What does an elimination period mean to me?
The elimination period of an insurance contract is important to you because it may markedly affect the premiums and level of cover provider under any specific policy.
A sensible rule of thumb is that the shorter your elimination period is the higher the costs of the individual premiums and the lower the level of benefits provided under your insurance policy.
And the same is true vice-versa if the elimination period is longer than usual – then the costs of the premiums may decrease rapidly and the level of coverage provided may dramatically increase the level of benefits available to you in the event of a claim against your insurance policy.
What is the most common elimination period?
For most long-term care policies the usual elimination period will be 90 days, which means that for the first three months of your illness you will be responsible for making payments to the healthcare provide before your policy begins to pay benefits.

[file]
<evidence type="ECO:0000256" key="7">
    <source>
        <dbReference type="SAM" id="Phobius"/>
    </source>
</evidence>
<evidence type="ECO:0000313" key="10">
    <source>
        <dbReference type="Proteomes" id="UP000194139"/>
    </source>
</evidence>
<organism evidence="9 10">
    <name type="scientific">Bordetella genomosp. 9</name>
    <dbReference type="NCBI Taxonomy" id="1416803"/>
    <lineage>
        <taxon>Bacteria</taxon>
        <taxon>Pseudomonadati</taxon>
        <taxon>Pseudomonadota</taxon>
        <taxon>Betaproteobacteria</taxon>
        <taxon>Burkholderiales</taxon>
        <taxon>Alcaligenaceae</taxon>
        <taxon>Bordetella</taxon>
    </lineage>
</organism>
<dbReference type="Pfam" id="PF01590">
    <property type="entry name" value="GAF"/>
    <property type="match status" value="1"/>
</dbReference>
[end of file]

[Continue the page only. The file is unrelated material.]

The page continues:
It is worth noting that there are policies out there with even longer elimination periods and which cost considerably less but these are unlikely to benefit the policy holder substantially because the increased waiting period will almost certainly cost much more than the additional premiums would have been.
Is there anything else I should know about elimination periods?
Yes, some forms of long-term disability or sickness cover require the elimination period to be served over consecutive days. So if you are out of action for 85 days, leave your care center for a day and then return the next day your elimination period is reset. These policies are cheaper but the reduced level of coverage can be of concern to some customers.
How do I find out the elimination period on my insurance?
Either read your insurance contract where this will be set out clearly, or call your insurance company, agent or broker and ask.
Additional Elimination Period Explanations